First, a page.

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Yet questions remain about whether there has been enough change to set the recovery on a truly sustainable course. Stephen Roach, chairman of Morgan Stanley Asia, worries the giant imbalances that contributed to the crisis excessive debt and deficits in the U.S. matched by excessive savings elsewhere are still a danger to the world economy. Policies aimed at supporting growth, such as Washington's Cash for Clunkers initiative, says Roach, may only perpetuate those imbalances by reinforcing America's unhealthy consumerism and the world's reliance on it. "We've stopped the bleeding, but it is not clear to me that we're moving back to significant improvement in the underlying health of the global economy," he says. "Unless the world comes up with more than one consumer, the recovery is going to be anemic."
Such uncertainty about the true nature of the recovery underlines the next big challenge: How can policymakers nurture the nascent revival while mitigating the dangers of doing so? The only way the world avoided a more severe recession, even a depression, was the unprecedented intervention of governments and central banks the near-zero interest rates, bank rescues, fiscal-stimulus programs and, in some cases, industrial bailouts. But such government action, if maintained for too long, can lead to asset-price bubbles and other destabilizing evils. Close the spigot too quickly, though, and the recession think the letter W could return.
That possibility makes unwinding state stimulus measures a tricky game. The conundrum is most advanced in China. As growth returns, the easy money that has lifted the economy might encourage a dangerous escalation in property prices while undercutting banks' balance sheets. But any rumor of tightening sends Shanghai stocks into a tailspin.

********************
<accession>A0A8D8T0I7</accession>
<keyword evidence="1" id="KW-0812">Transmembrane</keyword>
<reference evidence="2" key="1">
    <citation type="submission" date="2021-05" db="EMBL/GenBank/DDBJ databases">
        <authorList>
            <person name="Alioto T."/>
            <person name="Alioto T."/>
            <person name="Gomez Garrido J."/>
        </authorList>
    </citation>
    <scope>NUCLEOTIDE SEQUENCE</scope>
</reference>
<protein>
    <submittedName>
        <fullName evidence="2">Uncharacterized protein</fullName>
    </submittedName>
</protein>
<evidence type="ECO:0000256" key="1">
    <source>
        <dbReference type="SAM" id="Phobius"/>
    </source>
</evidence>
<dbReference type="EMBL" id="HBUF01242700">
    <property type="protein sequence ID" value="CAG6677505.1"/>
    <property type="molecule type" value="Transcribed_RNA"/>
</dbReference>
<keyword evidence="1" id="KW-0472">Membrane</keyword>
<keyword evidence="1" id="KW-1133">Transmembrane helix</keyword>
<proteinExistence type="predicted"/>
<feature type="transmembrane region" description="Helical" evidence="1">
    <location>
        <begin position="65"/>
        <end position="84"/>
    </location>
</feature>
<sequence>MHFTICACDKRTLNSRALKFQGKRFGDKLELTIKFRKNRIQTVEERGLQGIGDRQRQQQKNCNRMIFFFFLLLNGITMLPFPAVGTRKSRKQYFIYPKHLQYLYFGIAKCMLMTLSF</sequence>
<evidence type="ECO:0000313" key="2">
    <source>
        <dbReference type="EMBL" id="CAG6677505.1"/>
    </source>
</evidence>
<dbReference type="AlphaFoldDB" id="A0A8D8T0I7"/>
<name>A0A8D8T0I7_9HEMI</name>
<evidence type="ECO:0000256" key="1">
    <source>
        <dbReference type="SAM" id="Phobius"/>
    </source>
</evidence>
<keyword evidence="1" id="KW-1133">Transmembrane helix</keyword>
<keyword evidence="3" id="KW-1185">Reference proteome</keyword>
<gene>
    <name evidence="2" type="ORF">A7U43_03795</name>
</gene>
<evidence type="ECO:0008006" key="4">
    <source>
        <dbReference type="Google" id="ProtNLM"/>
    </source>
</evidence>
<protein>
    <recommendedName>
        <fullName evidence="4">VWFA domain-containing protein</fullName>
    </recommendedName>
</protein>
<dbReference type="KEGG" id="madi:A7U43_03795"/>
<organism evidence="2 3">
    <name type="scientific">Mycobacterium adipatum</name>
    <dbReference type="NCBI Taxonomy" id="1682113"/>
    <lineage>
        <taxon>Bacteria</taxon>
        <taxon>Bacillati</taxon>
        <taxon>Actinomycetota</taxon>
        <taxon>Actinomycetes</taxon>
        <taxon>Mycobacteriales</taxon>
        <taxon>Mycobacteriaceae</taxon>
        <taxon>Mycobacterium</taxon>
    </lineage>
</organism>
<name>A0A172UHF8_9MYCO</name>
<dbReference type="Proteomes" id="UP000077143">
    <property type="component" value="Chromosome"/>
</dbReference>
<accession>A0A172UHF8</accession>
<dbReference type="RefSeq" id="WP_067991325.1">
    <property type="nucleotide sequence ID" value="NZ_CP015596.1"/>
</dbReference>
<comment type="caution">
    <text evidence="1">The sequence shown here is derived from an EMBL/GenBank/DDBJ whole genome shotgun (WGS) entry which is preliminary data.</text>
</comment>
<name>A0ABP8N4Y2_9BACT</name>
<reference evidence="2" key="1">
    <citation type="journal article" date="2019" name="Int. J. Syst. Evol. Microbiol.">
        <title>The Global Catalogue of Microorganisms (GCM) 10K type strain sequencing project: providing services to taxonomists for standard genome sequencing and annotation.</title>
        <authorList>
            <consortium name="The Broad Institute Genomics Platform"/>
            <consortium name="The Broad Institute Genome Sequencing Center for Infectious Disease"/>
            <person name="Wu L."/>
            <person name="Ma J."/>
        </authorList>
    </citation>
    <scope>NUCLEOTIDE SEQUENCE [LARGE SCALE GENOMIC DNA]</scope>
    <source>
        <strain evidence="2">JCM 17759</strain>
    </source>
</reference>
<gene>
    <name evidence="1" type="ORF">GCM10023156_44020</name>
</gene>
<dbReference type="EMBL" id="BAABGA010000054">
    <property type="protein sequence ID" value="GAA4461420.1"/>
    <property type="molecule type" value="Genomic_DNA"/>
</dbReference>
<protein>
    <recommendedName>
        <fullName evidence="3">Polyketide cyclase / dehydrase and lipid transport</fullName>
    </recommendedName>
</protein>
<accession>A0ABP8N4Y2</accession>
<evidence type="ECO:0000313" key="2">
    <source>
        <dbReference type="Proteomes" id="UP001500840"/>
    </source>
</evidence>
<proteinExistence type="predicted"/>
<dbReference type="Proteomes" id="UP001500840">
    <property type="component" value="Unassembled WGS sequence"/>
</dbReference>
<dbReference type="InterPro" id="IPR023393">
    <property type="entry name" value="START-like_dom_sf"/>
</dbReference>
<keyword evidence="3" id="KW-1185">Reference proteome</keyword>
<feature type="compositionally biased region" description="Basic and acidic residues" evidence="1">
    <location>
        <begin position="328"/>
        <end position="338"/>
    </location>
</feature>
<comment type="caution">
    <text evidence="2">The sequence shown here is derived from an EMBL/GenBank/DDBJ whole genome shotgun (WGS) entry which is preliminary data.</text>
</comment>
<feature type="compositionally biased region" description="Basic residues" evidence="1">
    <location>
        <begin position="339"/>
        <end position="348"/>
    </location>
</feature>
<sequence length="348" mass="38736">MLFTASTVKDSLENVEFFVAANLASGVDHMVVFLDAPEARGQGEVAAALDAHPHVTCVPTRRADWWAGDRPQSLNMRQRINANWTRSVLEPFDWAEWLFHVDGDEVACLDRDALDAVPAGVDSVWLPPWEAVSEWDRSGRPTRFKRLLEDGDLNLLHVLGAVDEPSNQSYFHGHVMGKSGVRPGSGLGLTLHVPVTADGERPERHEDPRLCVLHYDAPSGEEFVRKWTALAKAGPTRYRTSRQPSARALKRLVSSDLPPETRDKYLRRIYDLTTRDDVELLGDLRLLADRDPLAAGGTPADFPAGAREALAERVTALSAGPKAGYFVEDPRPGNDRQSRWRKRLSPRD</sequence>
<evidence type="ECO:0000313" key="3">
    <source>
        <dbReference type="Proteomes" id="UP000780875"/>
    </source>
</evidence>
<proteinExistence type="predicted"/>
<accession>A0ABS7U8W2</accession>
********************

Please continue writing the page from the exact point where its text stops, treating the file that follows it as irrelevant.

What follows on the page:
Even when the era of big stimulus comes to a close, the reign of big government is unlikely to end with it. The world economy hasn't experienced such a heavy government hand since the 1970s; the recession has reopened the debate over the appropriate roles for the state and market in a modern economy. In Dalian, and again at the next G-20 meeting in Pittsburgh, Pa., there will be much talk of overhauling the world financial system to prevent a meltdown from happening again.
Yet before we worry about the next downturn, we still have to get through this one. The world economy may be over the worst, but we're still far from where we were before the crisis. The U.S. has lost 6.7 million payroll jobs since December 2007. "It'll take a long, long time to make up all the economic activity that was lost during the recession," says Jessop of Capital Economics. One year after the fall of Lehman, the best the world can collectively do is keep all fingers tightly crossed.
with reporting by Adam Smith / London
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